Tourism deal makes sense
| Posted: Wednesday, Sep 25, 2013 06:00 am
The latest instalment in the tourism stalemate between the St. Albert and District Chamber of Commerce and the City of St. Albert illustrates that the system is broken and that a change is in order.
Last week the chamber of commerce made another pitch to city council for a partnership that would see the chamber deliver tourism information from its headquarters at the southern edge of the city. The catch is that the chamber wants the city to pay an estimated $40,000 a year to make it happen.
The chamberís concept includes hiring staff to open a welcome centre that would be open evenings and weekends.
Since January, when the cityís economic development branch moved out of the building it used to share with the chamber, tourism brochures and information have been available at city hall, a place thatís tucked away downtown. Meanwhile, tourists continue to seek information at the chamber of commerce building near Superstore. This summer the chamber was turning away 400 people a week, by the estimation of chamber CEO Lynda Moffat. And you know those people arenít going home and extolling the virtues of Albertaís Botanic Arts City.
Led by the zeal of Mayor Nolan Crouse, the city has been relentless in its advancement of its Botanic Arts brand since adopting the concept three years ago. This brand was always billed as a mechanism for bringing more visitor dollars to St. Albert. But with its stubborn denial of common sense as it relates to tourism, city hall is making it more difficult for visitors to get the information they seek, thereby undermining the very brand that itís worked so hard to nurture. Former chamber president Joe Becigneul encapsulated the issue in his address to council, when he asked ď Ö why are we making it so complicated for tourists to get information?Ē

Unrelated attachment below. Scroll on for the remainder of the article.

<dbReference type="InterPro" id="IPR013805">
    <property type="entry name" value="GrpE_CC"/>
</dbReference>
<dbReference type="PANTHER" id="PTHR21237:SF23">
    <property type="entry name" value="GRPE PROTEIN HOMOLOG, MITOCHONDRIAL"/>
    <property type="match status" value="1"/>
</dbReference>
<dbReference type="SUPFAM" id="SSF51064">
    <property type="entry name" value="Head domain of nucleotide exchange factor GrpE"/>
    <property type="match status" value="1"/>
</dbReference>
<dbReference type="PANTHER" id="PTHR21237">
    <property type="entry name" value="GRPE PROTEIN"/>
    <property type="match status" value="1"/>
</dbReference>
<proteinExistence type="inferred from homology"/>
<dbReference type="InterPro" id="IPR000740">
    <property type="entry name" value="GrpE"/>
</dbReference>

Even with the rise of wireless apps, thereís still a demand for traditional media like brochures and face-to-face contact, especially among the older demographic thatís most likely to be attracted by St. Albertís botanic arts theme. It makes much more sense to disperse such information from the first building visitors see when they arrive from the south. And, as Moffat pointed out, itís quite common for chambers of commerce to provide visitor information services.
So how do we make it happen here? The chamberís previous suggestion of using volunteer staff is worth exploring. Hereís another one: since chamber members stand to benefit from increased tourism, why shouldnít the chamber bear at least part of the cost of delivering information to tourists?
There are questions surrounding this issue but what is perfectly clear is that something has to change. After this election business is settled, it will be time for the two sides to work out a deal in time for the next tourist season.